– [Vinay] You’re not under the thumb. Nobody can mandate you do anything, huh?

    – [Zubin] Well, they can, and then I’ll pretend to obey, and then secretly won’t. Actually, you can. Hey, by the way, here’s a tipping point in the Bay Area. The grocery stores are now only 25% of people wearing masks in an unmandated mask environment. So, something is starting to, as spring warms up, people are starting to open up.

    – [Vinay] I hope that I can see somebody working in restaurants not wearing masks.

    – [Zubin] That would be nice, yeah. That would be nice. We’re watching a lot of K dramas, these Korean dramas on Netflix, and even pre-COVID, it was just etiquette in food preparation that they wear this kind of face shield thing that prevents them from spitting in people’s foods and stuff. And I was like, wow, I’d love to see data that says that that actually helps. But it’s interesting. It’s a very cultural thing. I don’t know.

    – [Vinay] The last thing I saw interesting was “The Dropout.” You watching that on Hulu?

    – [Zubin] No, is it good?

    – [Vinay] Yeah, it’s Elizabeth Holmes.

    – [Zubin] Oh, that one, yeah. No, I haven’t seen it yet. I gotta check it out.

    – [Vinay] There’s something, people have such a fascination with people who pull off these kinda cons for so many years, you know?

    – [Zubin] Yeah.

    – [Vinay] It’s morbid fascination.

    – [Zubin] It really is. So I know a… Oh, just real quick, I know a Silicon Valley billionaire, who’s kind of royalty in the Silicon Valley in the healthcare space, and they told me they knew Elizabeth Holmes at the time and had this sneaking suspicion that she was schizotypal or had some personality disorder. This was before it all came out. And just would say that she was just a very odd creature on many levels, so.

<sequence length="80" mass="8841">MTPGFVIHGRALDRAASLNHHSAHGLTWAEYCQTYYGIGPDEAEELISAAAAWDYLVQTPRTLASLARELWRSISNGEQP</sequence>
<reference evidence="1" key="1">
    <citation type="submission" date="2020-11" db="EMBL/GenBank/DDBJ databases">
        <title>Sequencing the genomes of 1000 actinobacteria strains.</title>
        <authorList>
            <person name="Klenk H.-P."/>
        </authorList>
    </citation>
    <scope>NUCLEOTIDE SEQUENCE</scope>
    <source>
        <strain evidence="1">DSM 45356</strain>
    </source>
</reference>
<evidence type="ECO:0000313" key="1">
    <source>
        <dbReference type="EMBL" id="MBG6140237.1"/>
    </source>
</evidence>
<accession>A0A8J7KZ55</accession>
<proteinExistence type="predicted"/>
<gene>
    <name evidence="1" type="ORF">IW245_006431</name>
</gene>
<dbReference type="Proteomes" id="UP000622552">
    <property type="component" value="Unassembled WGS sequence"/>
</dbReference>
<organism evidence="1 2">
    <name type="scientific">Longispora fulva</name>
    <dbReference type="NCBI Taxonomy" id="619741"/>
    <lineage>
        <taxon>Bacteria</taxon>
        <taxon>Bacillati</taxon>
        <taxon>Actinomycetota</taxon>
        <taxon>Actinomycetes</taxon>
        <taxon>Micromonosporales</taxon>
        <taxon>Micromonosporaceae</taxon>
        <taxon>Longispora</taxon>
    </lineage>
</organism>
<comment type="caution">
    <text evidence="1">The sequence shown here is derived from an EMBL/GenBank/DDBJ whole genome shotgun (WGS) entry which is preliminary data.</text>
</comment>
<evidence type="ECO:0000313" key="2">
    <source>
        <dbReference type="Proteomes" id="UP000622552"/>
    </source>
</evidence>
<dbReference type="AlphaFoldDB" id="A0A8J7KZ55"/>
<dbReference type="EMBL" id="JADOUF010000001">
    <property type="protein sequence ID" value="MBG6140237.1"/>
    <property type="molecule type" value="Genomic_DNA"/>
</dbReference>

– [Vinay] There’s something interesting there. And I think that when you watch the show, and even when I’ve read the books and I listen to podcasts and all this stuff, I still don’t have my finger on… Not only did she fool people, but she really put the hook in hem. They really believed that what she was saying is true. And it doesn’t even pass the most prima facies sniff test. Because it’s not possible that you could run all those tests off a single drop of blood, you know? And I think every single person who knew anything about blood testing was like, “There’s just not enough blood there to do that.” And yet she persisted.

    – [Zubin] It’s basically like blood coin, you know? It’s like the cryptocurrency made of blood, like it’s one big Ponzi scheme.

    – [Vinay] It is.

    – [Zubin] I’m gonna get all these angry messages from crypto enthusiasts now. “What do you mean, blood coin? Crypto’s the future of currency, Bitcoin.”

    – [Vinay] God, I don’t understand it.

    – [Zubin] I don’t get it, but yeah. I mean, I can’t invest in something I don’t understand. That’s the thing. Unless it’s like hedge money. So I have a little bit of it, but it’s hedge money. It’s like kinda gambling money.

    – [Vinay] What does hedge money mean?

    – [Zubin] Meaning just I know nothing about it.

    – [Vinay] Money you’re willing to lose?

    – [Zubin] I’m willing to lose it. Because people talk about it, it’s fine. Maybe it’s the Dutch tulip bulb craze of the 21st century. I don’t care. Here’s a little gambling money, right?

    – [Vinay] I see.

    – [Zubin] Yeah, that’s how I see crypto, but I may be an idiot. I am an idiot, I know nothing about it.

    – [Vinay] I’m an idiot because I don’t spend any time thinking about money. I need to focus.

    – [Zubin] Well, no, actually what you’re doing is you’re building so much of your own personal growth that you’ll never have to worry about it because you’ll just do well at whatever you do, whereas-

    – [Vinay] I plan on working until you find me at my desk.

    – [Zubin] Oh, just coded.

    – [Vinay] Just deceased.

    – [Vinay] Yeah.

    – [Zubin] Yeah. What are you gonna die of? What do you think? What do you think is gonna get you?

    – [Vinay] Probably cardiovascular disease. I’m an Indian man after all.